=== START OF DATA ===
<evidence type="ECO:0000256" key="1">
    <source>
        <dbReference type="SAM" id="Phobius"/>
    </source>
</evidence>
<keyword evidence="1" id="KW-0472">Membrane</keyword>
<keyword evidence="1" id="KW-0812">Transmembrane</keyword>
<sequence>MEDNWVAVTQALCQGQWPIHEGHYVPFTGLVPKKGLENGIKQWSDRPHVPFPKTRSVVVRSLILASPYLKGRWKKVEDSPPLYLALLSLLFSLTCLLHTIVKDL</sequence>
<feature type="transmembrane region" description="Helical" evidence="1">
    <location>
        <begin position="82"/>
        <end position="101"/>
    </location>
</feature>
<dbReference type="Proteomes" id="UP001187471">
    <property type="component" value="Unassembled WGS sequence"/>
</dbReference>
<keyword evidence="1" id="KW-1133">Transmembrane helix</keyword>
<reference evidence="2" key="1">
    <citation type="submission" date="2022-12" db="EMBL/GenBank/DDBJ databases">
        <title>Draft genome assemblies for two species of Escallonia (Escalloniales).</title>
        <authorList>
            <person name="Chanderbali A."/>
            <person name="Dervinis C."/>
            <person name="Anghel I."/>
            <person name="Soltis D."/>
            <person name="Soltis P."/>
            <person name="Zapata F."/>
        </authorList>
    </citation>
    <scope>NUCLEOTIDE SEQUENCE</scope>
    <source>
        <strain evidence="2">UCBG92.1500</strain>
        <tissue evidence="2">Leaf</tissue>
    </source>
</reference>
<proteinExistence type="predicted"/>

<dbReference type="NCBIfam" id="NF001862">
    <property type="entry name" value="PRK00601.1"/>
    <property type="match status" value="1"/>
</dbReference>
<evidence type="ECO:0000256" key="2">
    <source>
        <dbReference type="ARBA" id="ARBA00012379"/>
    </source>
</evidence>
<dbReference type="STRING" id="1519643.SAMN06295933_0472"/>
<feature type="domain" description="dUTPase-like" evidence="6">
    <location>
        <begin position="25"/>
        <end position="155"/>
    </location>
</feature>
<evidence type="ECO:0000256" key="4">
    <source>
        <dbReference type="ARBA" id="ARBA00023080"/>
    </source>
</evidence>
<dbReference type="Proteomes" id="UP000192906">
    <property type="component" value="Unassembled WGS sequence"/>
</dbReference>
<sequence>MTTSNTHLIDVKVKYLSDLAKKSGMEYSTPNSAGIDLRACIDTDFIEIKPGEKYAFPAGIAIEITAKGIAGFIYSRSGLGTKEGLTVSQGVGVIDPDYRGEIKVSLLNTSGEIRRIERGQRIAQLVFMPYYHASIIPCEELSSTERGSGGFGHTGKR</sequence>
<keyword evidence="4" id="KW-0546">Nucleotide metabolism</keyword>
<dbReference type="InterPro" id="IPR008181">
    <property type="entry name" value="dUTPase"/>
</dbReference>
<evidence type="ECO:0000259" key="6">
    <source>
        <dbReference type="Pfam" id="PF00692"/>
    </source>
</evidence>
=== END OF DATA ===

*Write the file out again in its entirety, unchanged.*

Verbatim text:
<evidence type="ECO:0000256" key="1">
    <source>
        <dbReference type="SAM" id="Phobius"/>
    </source>
</evidence>
<keyword evidence="1" id="KW-0472">Membrane</keyword>
<keyword evidence="1" id="KW-0812">Transmembrane</keyword>
<sequence>MEDNWVAVTQALCQGQWPIHEGHYVPFTGLVPKKGLENGIKQWSDRPHVPFPKTRSVVVRSLILASPYLKGRWKKVEDSPPLYLALLSLLFSLTCLLHTIVKDL</sequence>
<feature type="transmembrane region" description="Helical" evidence="1">
    <location>
        <begin position="82"/>
        <end position="101"/>
    </location>
</feature>
<dbReference type="Proteomes" id="UP001187471">
    <property type="component" value="Unassembled WGS sequence"/>
</dbReference>
<keyword evidence="1" id="KW-1133">Transmembrane helix</keyword>
<reference evidence="2" key="1">
    <citation type="submission" date="2022-12" db="EMBL/GenBank/DDBJ databases">
        <title>Draft genome assemblies for two species of Escallonia (Escalloniales).</title>
        <authorList>
            <person name="Chanderbali A."/>
            <person name="Dervinis C."/>
            <person name="Anghel I."/>
            <person name="Soltis D."/>
            <person name="Soltis P."/>
            <person name="Zapata F."/>
        </authorList>
    </citation>
    <scope>NUCLEOTIDE SEQUENCE</scope>
    <source>
        <strain evidence="2">UCBG92.1500</strain>
        <tissue evidence="2">Leaf</tissue>
    </source>
</reference>
<proteinExistence type="predicted"/>

<dbReference type="NCBIfam" id="NF001862">
    <property type="entry name" value="PRK00601.1"/>
    <property type="match status" value="1"/>
</dbReference>
<evidence type="ECO:0000256" key="2">
    <source>
        <dbReference type="ARBA" id="ARBA00012379"/>
    </source>
</evidence>
<dbReference type="STRING" id="1519643.SAMN06295933_0472"/>
<feature type="domain" description="dUTPase-like" evidence="6">
    <location>
        <begin position="25"/>
        <end position="155"/>
    </location>
</feature>
<evidence type="ECO:0000256" key="4">
    <source>
        <dbReference type="ARBA" id="ARBA00023080"/>
    </source>
</evidence>
<dbReference type="Proteomes" id="UP000192906">
    <property type="component" value="Unassembled WGS sequence"/>
</dbReference>
<sequence>MTTSNTHLIDVKVKYLSDLAKKSGMEYSTPNSAGIDLRACIDTDFIEIKPGEKYAFPAGIAIEITAKGIAGFIYSRSGLGTKEGLTVSQGVGVIDPDYRGEIKVSLLNTSGEIRRIERGQRIAQLVFMPYYHASIIPCEELSSTERGSGGFGHTGKR</sequence>
<keyword evidence="4" id="KW-0546">Nucleotide metabolism</keyword>
<dbReference type="InterPro" id="IPR008181">
    <property type="entry name" value="dUTPase"/>
</dbReference>
<evidence type="ECO:0000259" key="6">
    <source>
        <dbReference type="Pfam" id="PF00692"/>
    </source>
</evidence>